It’s been one month now. Here’s the count:
Resumes sent: 125
Networking conversations: 5
Conversations granted: 0
Interviews received: 0
So far, I am sticking to my initial plan. Begin with long-only investment management firms and work my way down the list fund by fund. Its a good exercise and I generally believe that I am doing the correct method.I’m about a third of the way down the funds list and hope to be finished with this stage by end of next week. It is slow but thorough. I’ve also reached out to people for networking conversations, mainly for value funds.
Outside of the fund list, I have improved my resume, written several cover letters, re-written several cover letters, improved my linked in, read a lot of articles about job searching (esp. for people over 40 and for those who were fired), and I signed up to the job listings on all the key job boards. Next week I re-gain access to Bloomberg for 60 days, so I will be able to view to their career listings. I also re-gained access to my grad school alumni job boards. I plan to make use of alumni directory as well. I understand Linkedin has an alumni board as well. I’ll try making use of this while trying not to get depressed a bit by seeing others profiles.
The above results are about what I forecasted. By the time I complete going through the list of long-only funds, I’ll probably be around 500 – 600 resumes. I expect one conversation at most from all these emails. I view this exercise as a bit more of a “psychological check-the-box” to know that I did it. Otherwise, the way my mind works, I would always believe that I missed something. I need to know there is nothing there so that I can broaden my search and know to focus more on developing my Plan B. This is going to be a hard search, anyway I slice it. Every time I check that box “terminated”, I feel a little stab wound in my chest. Plan B provides some psychological support — more to come when I’m ready to start discussing this more.
The unexpected negative outcome that I did not anticipate so far in my search is that people avoid me more than I anticipated they would. A couple people have blown me off entirely. In the background of one call I scheduled, I heard the portfolio manager ask the assistant “who is it” … she came back on the line and said he is “unavailable” and hung up before I could say anything. I followed up with an email and again received no response. That’s fine, I don’t want to invest a second of my time with a person with that little empathy anyway. As stated before, its hard not to have these type of situations hurt a little bit though. Little stabs. I better get used to it. From what I understand from a couple of my friends that have been long-term unemployed, this treatment will get much worst as the months slip away. The stabbing toothpick will grow into a sword.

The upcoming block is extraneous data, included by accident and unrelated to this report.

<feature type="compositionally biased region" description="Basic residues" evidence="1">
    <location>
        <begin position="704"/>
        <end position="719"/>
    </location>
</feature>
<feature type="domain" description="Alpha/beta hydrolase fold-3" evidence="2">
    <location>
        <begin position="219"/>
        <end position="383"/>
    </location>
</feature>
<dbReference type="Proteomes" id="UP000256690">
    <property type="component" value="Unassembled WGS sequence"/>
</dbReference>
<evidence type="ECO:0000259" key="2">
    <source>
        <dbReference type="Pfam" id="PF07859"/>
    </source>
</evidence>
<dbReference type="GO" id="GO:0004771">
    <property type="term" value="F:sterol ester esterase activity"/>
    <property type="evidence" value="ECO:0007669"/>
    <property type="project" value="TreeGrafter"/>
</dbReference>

On a positive note, I networked into a phone conversation with a successful portfolio manager at a nice value fund. Despite taking some time to finally pin down the conversation, he turned out to be a very nice person (I had forgotten such a person exists in the investing world). He covers some of the same companies I used to cover. I went through my theses on a couple names. He said that he’s been covering these companies for years and knows them well, however, he learned a few key things from listening to me. He also said I seemed like a unique thinker and that he’d mention me to a couple other value funds who could use someone like me. He also wants to stay in touch. He even followed up the convo with a thank you note to me. Who does that? What a good person. Lesson reminded of > give more than you take. Helped my moral. It was good to get some practice pitching longer-term investments. I made a couple errors but won’t next time.
Also had a great conversation with a former sell-side analyst who hit me on Linkedin. After a long, successful career as a research analyst at bulge-bracket banks, he was suddenly let go in June. I did not realize this. It was a candid conversation about where to look and how to look. His thinking, in many ways, parallels mine own. He ended up taking something a bit more entrepreneurial, I hope he does well. He offered help in a few ways and kept saying “I know the pain you are going through”. “Displaced Professionals Over 40 (“DPO40″)” is a very difficult group to get out of. Nobody gives a shit about this group of people besides a few vultures who offer their advise on job searching for a fee.
When unemployed like this, especially after getting fired, its a constant battle to keep my spirits up. The easiest way to do it is by keeping busy. I have a set schedule. Exercise first thing in the morning, read my newspapers, re-read a Buffett letter each day (beginning with partnership letters — its been a long time since I’ve read them), read 10 pages of Blake Masters Peter Theil class notes and then read 10 pages of a book. This reading takes about an hour. Then I focus on my search. This usually fills up the remainder of the day, with breaks to hang with my infant son and wife. I listed to CNBC or youtube interviews while working on my search — this at least makes me feel like I’m learning something while doing this mindless task.
Back to the keeping spirits up, its easy to fall into the trap of feeling left behind. I’m finding that its best to limit social interaction, as I wrote about before. Over a few beers with a friend, its easy to get negative worms working. As hard as I try, in this condition, its hard to block out the feeling of being left behind. Its unhealthy and unproductive. I think its better to watch a movie with my wife instead.
Ok, back to it.